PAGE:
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in the land of swedish fish

March 5th, 2005 · 4 Comments


In the land before time, in the Redmond before Microsoft, horses ran through fields along the side of the road. The girl would watch them from the van as her mother drove her baby brothers and her home through the boundary of Bellevue. Seeing the horsies in their pastures was the delight of her day.

The girl had purple-framed glasses she didn’t like, acquired at the start of kindergarten, and long hair her mother would sometimes comb into pony tails. The girl’s favorite outfit was pink plaid. She liked books better than most things in life except her family and friends, especially days when Daddy was home.

The girl would grow up and have her college interview at a restaurant in a Redmond parking lot with someone who worked at Microsoft. The girl would spend her seventeenth summer moving mop and broom cleaning a store across the street. Those blocks of intersections on the city border, between Bellevue and Redmond, would mark milestones. It was a time of transition for her and for the area itself, intense growth yet to come.

But all she knew at age six was that she liked Sears. Sears with its large red letters on brown brick box. Sears had a pet store where hermit crabs crawled across sparkling sand and neon fish darted in a tank. She hoped her mother would shop at Sears so she could peer into windows along the wall as they walked past and see the creatures.

Sears also had a candy store. Sometimes on Saturdays her father would take her shopping with him. At Sears, he bought her a bag of Swedish fish, chewy candies in red, yellow and green, shaped like fish, complete with eyes, fins and scales. The treat was a silly celebration of their Swedish heritage, a smidgeon of the mix inherited from her father’s family. It was a celebration of Saturdays and special time with Daddy.

The girl forgot about Swedish fish. She grew up and Redmond also grew up, buildings and subdivisions filling the flat pastures. The horses disappeared. Sears lost its candy store and pet store. Her father moved away.

The grown-up girl moved to the other side of the Sound, and had her own girls. One day she shopped at a warehouse known for affordable furniture. The store was like a labrynth but one of intense mediation not meditation, a lengthy maze to negotiate and an adventure in purchasing. Furniture on display as comfortable chairs and sturdy tables would be bought in boxes, for assembly at home. It seemed strange that three dimensions could be reduced to two. Who would guess what could be created from flat pieces of cardboard sandwich filled with bits and pieces. What could come from what could be seen now, she had learned she could never imagine.

At the checkout, after what had been a marathon morning for her girls, she spied a snack and out of exhaustion and hunger tossed it onto the belt. Swedish fish. These fish were small and red in color. It was a new taste for her daughters but a familiar one for her.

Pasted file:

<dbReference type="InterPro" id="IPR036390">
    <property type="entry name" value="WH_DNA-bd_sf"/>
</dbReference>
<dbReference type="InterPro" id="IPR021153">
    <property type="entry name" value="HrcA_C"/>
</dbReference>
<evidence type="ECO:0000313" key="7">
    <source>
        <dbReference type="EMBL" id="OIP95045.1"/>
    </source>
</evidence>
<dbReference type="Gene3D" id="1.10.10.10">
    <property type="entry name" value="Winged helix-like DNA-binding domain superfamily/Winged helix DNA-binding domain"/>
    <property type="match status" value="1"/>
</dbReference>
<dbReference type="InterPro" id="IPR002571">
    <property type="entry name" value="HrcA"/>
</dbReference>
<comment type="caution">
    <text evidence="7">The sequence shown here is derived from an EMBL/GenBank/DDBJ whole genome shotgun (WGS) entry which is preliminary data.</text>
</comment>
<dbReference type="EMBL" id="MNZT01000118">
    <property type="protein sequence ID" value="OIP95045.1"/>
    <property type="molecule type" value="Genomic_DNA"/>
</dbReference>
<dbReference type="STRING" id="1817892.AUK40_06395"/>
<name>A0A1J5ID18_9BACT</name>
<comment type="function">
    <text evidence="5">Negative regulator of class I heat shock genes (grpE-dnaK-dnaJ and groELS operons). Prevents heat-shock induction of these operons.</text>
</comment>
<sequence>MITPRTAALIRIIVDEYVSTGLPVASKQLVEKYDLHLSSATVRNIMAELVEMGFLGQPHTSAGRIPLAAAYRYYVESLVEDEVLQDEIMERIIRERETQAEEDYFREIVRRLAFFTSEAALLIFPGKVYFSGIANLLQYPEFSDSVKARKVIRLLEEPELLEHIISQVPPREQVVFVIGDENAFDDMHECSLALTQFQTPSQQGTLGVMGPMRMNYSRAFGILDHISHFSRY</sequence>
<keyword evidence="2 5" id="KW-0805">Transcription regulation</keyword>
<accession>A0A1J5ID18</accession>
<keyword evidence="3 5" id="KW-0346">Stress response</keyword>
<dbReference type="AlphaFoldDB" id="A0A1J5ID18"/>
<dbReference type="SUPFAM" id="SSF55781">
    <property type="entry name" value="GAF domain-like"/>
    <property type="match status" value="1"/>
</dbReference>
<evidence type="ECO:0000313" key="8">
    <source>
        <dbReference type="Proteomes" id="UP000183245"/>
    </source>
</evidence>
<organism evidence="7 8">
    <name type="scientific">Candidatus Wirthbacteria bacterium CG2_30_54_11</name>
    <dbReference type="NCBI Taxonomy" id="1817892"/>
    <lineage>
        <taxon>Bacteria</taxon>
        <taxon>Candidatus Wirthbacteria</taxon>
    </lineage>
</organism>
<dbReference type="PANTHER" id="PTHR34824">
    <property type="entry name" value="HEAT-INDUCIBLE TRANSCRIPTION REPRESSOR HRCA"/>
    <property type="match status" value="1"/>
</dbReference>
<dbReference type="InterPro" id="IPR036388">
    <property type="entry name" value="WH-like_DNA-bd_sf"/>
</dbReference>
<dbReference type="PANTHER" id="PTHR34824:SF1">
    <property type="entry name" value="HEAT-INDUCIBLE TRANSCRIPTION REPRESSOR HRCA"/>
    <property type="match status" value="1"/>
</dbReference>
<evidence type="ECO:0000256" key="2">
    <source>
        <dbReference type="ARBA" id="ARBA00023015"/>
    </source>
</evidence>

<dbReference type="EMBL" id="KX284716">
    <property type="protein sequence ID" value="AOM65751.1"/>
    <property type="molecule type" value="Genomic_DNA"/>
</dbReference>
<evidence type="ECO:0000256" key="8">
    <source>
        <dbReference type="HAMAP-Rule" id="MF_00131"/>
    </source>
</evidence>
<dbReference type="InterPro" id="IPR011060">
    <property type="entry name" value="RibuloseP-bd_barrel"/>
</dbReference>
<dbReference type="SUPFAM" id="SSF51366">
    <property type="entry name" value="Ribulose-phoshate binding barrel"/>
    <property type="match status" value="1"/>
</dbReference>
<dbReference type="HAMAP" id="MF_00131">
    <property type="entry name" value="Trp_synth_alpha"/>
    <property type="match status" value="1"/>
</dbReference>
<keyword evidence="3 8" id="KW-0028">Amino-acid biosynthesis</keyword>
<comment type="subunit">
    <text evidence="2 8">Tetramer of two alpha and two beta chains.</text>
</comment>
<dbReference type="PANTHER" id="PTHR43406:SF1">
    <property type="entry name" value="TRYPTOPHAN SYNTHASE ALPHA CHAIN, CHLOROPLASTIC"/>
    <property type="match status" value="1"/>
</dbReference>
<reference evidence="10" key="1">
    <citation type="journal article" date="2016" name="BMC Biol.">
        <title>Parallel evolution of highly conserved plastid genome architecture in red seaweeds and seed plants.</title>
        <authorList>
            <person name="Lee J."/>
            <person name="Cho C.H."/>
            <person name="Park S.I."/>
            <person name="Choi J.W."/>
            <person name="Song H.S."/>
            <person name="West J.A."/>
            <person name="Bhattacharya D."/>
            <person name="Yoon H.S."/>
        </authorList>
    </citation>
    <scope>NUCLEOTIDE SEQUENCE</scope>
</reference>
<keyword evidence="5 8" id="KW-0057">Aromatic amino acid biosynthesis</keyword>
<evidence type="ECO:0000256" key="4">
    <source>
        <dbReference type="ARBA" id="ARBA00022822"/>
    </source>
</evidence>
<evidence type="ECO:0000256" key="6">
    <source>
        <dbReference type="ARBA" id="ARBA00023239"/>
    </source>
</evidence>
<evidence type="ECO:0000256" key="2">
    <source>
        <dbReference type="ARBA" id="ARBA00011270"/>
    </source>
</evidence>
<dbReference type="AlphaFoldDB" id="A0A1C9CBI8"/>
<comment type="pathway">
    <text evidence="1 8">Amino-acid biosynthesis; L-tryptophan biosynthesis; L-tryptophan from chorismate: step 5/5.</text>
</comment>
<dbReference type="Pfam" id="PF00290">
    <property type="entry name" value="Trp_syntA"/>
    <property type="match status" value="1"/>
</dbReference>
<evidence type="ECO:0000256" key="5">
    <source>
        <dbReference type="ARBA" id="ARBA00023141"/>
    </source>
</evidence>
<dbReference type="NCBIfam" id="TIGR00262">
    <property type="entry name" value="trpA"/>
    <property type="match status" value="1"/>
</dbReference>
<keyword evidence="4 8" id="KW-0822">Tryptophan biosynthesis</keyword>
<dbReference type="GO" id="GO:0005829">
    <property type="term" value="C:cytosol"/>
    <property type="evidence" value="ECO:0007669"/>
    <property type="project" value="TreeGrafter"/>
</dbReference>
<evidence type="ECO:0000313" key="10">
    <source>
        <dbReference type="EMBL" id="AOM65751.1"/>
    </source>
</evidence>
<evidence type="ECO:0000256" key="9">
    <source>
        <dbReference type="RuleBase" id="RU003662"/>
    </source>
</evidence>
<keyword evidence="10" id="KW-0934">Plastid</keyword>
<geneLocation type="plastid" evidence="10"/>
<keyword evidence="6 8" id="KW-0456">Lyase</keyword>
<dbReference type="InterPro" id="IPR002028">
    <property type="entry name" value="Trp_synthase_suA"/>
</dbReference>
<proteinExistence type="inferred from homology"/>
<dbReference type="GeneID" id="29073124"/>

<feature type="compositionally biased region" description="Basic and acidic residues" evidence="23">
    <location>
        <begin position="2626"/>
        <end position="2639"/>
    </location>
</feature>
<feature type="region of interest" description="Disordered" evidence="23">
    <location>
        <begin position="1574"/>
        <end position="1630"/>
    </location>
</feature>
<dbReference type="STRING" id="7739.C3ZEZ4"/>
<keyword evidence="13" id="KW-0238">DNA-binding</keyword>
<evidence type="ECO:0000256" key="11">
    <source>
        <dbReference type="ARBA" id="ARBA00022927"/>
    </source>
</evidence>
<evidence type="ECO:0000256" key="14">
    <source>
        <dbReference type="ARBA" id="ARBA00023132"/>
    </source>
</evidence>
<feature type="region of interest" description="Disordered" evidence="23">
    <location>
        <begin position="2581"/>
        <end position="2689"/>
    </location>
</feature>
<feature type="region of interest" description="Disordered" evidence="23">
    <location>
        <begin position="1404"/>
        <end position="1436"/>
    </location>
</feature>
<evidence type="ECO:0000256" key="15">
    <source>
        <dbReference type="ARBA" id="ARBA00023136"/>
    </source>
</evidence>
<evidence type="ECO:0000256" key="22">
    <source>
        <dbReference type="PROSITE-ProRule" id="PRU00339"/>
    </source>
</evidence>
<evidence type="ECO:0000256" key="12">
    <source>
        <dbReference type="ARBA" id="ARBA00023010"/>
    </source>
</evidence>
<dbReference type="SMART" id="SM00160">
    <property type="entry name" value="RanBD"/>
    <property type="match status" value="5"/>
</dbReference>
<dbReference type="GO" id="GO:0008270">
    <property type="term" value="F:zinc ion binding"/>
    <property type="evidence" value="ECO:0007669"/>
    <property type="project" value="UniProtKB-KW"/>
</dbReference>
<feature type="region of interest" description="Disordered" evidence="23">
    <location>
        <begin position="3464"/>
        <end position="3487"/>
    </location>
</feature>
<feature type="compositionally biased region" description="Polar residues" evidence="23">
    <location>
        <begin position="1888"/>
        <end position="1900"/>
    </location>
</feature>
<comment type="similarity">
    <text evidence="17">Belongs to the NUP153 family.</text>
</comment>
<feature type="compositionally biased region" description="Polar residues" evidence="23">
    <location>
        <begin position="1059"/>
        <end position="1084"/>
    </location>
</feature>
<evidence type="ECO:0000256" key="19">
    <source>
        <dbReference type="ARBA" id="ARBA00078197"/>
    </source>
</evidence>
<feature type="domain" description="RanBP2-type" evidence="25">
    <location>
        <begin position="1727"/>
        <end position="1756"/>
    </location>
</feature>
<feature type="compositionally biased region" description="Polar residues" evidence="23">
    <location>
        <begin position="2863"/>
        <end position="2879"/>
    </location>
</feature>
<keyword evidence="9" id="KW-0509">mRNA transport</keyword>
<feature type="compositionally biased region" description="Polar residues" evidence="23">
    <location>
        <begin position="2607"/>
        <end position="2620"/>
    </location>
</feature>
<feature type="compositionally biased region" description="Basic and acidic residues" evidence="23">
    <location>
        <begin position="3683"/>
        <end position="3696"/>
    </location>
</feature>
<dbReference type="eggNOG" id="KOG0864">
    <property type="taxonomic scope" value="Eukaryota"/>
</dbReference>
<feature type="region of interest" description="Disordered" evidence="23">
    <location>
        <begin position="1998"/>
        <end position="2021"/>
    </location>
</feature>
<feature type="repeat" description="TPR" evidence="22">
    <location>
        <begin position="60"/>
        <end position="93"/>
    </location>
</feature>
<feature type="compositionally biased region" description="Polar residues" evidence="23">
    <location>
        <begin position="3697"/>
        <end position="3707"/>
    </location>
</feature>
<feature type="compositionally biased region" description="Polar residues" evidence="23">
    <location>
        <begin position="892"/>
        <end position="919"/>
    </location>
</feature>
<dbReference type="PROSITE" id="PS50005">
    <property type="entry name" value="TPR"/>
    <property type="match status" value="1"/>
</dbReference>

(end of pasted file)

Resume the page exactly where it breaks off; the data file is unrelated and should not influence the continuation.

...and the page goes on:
The girl was a girl again. The girl remembered. Pushing the cart through the parking lot, she declared to her daughters: You are Swedish! Her kids stared at her, surprised. At home they spoke German and ate Chinese food, continuing the dominant heritages, the cultures of the girl’s mother and her husband’s family. Somehow the girl had forgotten the slice of Sweden she and her kids also carried within them.

They all sat in the van for a moment, the grown up girl and her own three girls, resting and sharing candy fish. She picked up the map and looked for the route they would take to their next destination, tracing the roads with a finger. She thought about the furniture turned into boxes turned into furniture again. She thought about the taste of Swedish fish and rural roads in Redmond where horses once ran. She thought about the past and the future, what had been, what was to come and what she couldn’t see.


Tags: journal

4 responses so far ↓

  • 1 Katherine // Mar 5, 2005 at 5:29 pm

    (Did you really post this at 3:39am??)

    Loved this piece. It reminded me of the interesting stories of yours I got to read years ago, PRINTED on PAPER! Wasn’t that a long time ago…, the sunflowers, the glass, the apples…

  • 2 katy // Mar 5, 2005 at 9:59 pm

    We’ve gotten Swedish fish at Ikea too! It did not bring up remembrances for me, but I hope one day, it would for my girls – not the Swedish fish, but the $1 soft serve cones!

  • 3 Katherine // Mar 7, 2005 at 1:08 am

    Julie, tried to answer your email but my reply got “greylisted” – does that mean you will or won’t get it? You can reply to me by email. Thanks.

  • 4 joann // Mar 7, 2005 at 1:32 am

    Great story Julie!

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